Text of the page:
Wednesday, December 8, 2010

Wednesday round up.

At The WSJ, Thomas Cooley and Lee Ohanian explains that the average marginal tax rate on capital income, which includes all forms of taxable capital, is near 37 percent and that cutting it would yield substantial benefits.

On Bloomberg, Caroline Baum deconstructs Fed Chairman Bernanke’s 60 Minutes appearance.

In Politico, U.S. Rep. Paul Ryan (WI) outlines his approach to deficits and the economy:

I have studied the field of economics since I was 18 years old, and it is who I am. My economics training and understanding definitely guide the way I formulate policy so that you get the best outcome to maximize growth. I am a pro-growth conservative, and I very much believe — passionately — that what we are trying to achieve here is a growth agenda instead of an austerity agenda. Where the press and conventional wisdom get this wrong is [in saying] that we need nothing but a root canal and straight talk and pain and suffering. Joe Scarborough was throwing that up to me the other day on TV. That’s not true. That’s what will happen if we kick the can down the road. ... How much time we have left before we have bitter European austerity fixes is anybody’s guess. But we know that is coming sooner rather than later.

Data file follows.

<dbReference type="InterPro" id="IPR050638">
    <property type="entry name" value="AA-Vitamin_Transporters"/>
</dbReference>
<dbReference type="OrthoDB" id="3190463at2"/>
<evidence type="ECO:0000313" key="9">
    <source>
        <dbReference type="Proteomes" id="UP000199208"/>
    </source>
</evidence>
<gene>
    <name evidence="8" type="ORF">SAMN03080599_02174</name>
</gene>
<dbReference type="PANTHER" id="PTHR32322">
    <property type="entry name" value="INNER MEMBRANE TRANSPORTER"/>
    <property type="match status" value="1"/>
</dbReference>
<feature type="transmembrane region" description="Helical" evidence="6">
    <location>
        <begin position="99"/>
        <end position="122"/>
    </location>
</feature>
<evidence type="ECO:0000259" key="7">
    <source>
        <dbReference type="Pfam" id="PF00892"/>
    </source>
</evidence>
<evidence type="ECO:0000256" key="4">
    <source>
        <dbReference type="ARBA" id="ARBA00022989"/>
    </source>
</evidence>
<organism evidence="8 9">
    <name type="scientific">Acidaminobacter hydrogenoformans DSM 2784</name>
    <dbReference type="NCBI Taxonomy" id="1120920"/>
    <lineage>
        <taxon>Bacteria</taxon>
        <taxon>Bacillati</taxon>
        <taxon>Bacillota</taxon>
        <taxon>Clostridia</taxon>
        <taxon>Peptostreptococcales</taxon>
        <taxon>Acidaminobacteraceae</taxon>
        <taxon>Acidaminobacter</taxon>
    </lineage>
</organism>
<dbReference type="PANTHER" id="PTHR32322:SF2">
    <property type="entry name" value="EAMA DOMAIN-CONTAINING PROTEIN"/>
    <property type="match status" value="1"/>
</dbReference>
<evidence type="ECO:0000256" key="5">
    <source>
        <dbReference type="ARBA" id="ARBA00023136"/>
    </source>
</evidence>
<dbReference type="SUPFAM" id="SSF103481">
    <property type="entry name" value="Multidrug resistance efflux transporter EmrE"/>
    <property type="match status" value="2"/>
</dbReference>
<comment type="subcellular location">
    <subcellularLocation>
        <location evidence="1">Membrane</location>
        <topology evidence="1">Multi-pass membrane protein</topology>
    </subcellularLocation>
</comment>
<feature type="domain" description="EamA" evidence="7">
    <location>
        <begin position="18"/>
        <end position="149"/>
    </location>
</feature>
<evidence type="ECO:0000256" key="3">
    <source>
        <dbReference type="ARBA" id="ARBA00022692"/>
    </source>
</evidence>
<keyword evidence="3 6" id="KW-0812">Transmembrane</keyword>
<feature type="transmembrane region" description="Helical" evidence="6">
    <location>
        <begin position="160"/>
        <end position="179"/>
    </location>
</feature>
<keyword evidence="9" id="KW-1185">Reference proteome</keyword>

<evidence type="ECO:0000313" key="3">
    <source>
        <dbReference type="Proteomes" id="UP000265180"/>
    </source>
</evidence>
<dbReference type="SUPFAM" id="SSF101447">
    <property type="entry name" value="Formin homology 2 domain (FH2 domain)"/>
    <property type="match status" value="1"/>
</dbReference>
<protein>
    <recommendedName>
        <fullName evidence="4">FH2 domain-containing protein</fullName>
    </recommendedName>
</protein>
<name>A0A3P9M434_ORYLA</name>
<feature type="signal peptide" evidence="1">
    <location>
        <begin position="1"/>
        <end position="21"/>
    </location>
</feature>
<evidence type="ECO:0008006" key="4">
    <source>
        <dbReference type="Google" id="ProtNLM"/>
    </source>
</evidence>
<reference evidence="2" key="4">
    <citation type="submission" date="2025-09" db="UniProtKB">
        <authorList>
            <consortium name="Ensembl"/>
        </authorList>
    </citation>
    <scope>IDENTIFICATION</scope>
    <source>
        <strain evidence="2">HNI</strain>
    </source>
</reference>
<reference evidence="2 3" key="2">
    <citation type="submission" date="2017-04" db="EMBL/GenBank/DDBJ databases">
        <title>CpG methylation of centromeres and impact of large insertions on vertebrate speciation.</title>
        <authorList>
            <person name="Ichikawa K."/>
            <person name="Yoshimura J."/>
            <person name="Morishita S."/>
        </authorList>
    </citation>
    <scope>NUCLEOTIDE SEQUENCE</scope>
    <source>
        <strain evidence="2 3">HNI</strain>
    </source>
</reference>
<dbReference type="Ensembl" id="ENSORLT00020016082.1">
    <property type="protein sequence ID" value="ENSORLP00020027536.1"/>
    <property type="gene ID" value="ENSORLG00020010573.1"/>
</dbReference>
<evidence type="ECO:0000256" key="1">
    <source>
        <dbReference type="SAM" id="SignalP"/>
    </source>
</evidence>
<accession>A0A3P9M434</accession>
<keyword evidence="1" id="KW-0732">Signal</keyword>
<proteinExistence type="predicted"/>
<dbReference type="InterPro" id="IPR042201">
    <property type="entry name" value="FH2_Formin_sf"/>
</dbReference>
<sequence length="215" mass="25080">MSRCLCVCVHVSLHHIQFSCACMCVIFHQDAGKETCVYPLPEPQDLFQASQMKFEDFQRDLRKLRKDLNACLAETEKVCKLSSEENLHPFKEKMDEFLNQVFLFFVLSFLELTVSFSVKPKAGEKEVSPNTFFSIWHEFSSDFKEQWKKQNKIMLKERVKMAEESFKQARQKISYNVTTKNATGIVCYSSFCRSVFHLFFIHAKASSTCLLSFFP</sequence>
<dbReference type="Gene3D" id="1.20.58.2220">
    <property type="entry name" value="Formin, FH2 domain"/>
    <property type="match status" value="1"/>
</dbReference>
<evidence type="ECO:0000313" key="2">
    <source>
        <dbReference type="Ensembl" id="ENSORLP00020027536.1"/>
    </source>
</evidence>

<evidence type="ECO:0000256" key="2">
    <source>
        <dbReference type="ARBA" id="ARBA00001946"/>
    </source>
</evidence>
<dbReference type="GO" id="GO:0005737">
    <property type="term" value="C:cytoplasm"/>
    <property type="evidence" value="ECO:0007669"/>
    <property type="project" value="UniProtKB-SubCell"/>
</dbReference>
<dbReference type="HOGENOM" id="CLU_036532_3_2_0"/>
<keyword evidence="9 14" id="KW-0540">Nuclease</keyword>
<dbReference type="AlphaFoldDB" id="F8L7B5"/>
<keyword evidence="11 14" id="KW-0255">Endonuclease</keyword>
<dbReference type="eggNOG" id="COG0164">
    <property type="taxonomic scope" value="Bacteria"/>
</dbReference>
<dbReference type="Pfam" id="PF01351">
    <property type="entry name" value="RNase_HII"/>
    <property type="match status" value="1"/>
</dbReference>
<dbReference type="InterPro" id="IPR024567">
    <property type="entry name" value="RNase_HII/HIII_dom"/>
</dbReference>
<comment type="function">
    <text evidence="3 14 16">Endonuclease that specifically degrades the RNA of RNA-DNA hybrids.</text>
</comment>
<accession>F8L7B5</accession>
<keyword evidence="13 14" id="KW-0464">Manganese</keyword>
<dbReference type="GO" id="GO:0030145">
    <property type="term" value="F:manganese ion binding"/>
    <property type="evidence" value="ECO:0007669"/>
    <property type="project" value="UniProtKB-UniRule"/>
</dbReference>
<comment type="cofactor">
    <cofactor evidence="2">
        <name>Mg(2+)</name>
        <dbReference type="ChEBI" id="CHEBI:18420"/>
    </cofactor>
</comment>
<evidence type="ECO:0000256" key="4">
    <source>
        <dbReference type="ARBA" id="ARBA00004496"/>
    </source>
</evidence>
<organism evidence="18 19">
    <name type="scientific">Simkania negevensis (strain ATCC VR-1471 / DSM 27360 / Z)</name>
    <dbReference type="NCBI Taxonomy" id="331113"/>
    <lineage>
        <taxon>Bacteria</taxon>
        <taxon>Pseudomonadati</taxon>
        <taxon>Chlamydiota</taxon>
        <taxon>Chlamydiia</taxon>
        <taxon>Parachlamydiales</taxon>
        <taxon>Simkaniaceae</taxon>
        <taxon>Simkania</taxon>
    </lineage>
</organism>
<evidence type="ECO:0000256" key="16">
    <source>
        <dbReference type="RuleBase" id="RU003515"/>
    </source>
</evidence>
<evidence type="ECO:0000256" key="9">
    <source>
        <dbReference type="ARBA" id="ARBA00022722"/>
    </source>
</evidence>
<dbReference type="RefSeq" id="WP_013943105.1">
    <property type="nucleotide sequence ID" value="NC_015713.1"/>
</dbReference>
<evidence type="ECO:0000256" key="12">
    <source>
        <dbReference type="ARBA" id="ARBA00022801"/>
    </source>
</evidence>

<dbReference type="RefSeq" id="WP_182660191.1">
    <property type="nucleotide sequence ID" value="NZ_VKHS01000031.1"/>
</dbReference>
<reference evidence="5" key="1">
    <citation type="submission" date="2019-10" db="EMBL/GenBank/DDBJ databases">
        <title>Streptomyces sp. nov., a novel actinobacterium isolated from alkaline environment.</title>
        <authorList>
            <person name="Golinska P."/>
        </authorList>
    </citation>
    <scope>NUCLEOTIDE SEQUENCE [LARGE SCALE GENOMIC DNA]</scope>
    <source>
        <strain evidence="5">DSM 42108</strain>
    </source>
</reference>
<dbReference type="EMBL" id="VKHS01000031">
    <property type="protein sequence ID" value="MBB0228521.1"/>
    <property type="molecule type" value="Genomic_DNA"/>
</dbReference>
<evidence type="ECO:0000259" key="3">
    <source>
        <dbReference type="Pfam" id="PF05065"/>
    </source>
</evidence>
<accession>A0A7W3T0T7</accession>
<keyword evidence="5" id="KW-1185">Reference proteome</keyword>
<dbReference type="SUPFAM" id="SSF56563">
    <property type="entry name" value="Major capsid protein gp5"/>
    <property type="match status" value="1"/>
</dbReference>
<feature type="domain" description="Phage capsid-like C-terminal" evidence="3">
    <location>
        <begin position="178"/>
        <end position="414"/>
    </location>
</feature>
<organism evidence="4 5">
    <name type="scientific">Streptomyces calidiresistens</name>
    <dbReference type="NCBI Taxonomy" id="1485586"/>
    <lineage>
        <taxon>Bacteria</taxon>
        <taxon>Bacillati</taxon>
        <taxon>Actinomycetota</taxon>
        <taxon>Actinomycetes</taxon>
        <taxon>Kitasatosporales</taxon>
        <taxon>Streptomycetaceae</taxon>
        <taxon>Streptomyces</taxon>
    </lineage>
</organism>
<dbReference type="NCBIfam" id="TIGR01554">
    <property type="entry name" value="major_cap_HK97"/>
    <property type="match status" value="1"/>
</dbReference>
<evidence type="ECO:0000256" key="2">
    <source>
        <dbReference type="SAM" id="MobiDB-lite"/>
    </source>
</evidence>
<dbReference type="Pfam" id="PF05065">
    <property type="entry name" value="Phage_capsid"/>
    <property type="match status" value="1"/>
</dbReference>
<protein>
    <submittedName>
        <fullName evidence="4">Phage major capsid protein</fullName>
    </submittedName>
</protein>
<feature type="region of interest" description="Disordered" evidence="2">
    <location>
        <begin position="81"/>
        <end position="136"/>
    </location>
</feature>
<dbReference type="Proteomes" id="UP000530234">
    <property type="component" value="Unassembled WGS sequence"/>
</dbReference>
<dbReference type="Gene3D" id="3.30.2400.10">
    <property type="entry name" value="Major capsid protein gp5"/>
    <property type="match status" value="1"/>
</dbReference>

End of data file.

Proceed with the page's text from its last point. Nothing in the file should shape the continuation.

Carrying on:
On Bloomberg TV, Steve Forbes assesses the tax cut package’s impact.

The WSJ applauds the tax deal but notes its two-year limit creates continued uncertainty.

At CNBC, Forbes sounds positive about the tax deal:

On Forbes, Brian Wesbury and Robert Stein see the President’s tax cut agreement encouraging faster growth.

At Asia Times, David Goldman explains why he is still pessimistic about US growth.

On PBS’s Newshour, Stephen Moore debates Paul Krugman on the tax cut deal.

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